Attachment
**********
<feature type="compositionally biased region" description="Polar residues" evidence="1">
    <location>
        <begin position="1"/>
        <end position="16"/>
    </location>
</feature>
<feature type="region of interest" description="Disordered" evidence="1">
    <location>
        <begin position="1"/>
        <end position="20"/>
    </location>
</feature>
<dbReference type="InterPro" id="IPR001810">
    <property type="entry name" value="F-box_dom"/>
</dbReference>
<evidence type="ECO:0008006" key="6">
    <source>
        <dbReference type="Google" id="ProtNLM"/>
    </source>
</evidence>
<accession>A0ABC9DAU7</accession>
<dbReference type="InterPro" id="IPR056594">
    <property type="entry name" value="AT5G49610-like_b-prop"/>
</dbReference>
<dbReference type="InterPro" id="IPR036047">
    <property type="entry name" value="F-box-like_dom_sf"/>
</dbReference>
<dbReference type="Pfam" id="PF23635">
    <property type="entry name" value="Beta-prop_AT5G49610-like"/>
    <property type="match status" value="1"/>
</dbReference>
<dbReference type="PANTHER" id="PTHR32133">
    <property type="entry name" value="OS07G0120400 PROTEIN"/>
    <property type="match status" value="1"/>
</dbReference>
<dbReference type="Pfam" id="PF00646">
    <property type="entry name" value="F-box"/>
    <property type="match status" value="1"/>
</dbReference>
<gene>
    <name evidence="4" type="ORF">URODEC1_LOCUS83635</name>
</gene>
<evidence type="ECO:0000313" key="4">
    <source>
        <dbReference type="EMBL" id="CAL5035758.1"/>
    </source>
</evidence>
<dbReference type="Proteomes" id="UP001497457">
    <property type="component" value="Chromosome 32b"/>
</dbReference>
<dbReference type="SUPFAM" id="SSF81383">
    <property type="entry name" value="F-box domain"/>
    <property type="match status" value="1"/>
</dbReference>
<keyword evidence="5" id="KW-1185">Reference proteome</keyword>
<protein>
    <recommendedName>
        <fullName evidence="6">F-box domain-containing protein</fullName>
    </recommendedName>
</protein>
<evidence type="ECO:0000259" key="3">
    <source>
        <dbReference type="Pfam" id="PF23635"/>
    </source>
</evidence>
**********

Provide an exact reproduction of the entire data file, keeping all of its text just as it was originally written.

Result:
<feature type="compositionally biased region" description="Polar residues" evidence="1">
    <location>
        <begin position="1"/>
        <end position="16"/>
    </location>
</feature>
<feature type="region of interest" description="Disordered" evidence="1">
    <location>
        <begin position="1"/>
        <end position="20"/>
    </location>
</feature>
<dbReference type="InterPro" id="IPR001810">
    <property type="entry name" value="F-box_dom"/>
</dbReference>
<evidence type="ECO:0008006" key="6">
    <source>
        <dbReference type="Google" id="ProtNLM"/>
    </source>
</evidence>
<accession>A0ABC9DAU7</accession>
<dbReference type="InterPro" id="IPR056594">
    <property type="entry name" value="AT5G49610-like_b-prop"/>
</dbReference>
<dbReference type="InterPro" id="IPR036047">
    <property type="entry name" value="F-box-like_dom_sf"/>
</dbReference>
<dbReference type="Pfam" id="PF23635">
    <property type="entry name" value="Beta-prop_AT5G49610-like"/>
    <property type="match status" value="1"/>
</dbReference>
<dbReference type="PANTHER" id="PTHR32133">
    <property type="entry name" value="OS07G0120400 PROTEIN"/>
    <property type="match status" value="1"/>
</dbReference>
<dbReference type="Pfam" id="PF00646">
    <property type="entry name" value="F-box"/>
    <property type="match status" value="1"/>
</dbReference>
<gene>
    <name evidence="4" type="ORF">URODEC1_LOCUS83635</name>
</gene>
<evidence type="ECO:0000313" key="4">
    <source>
        <dbReference type="EMBL" id="CAL5035758.1"/>
    </source>
</evidence>
<dbReference type="Proteomes" id="UP001497457">
    <property type="component" value="Chromosome 32b"/>
</dbReference>
<dbReference type="SUPFAM" id="SSF81383">
    <property type="entry name" value="F-box domain"/>
    <property type="match status" value="1"/>
</dbReference>
<keyword evidence="5" id="KW-1185">Reference proteome</keyword>
<protein>
    <recommendedName>
        <fullName evidence="6">F-box domain-containing protein</fullName>
    </recommendedName>
</protein>
<evidence type="ECO:0000259" key="3">
    <source>
        <dbReference type="Pfam" id="PF23635"/>
    </source>
</evidence>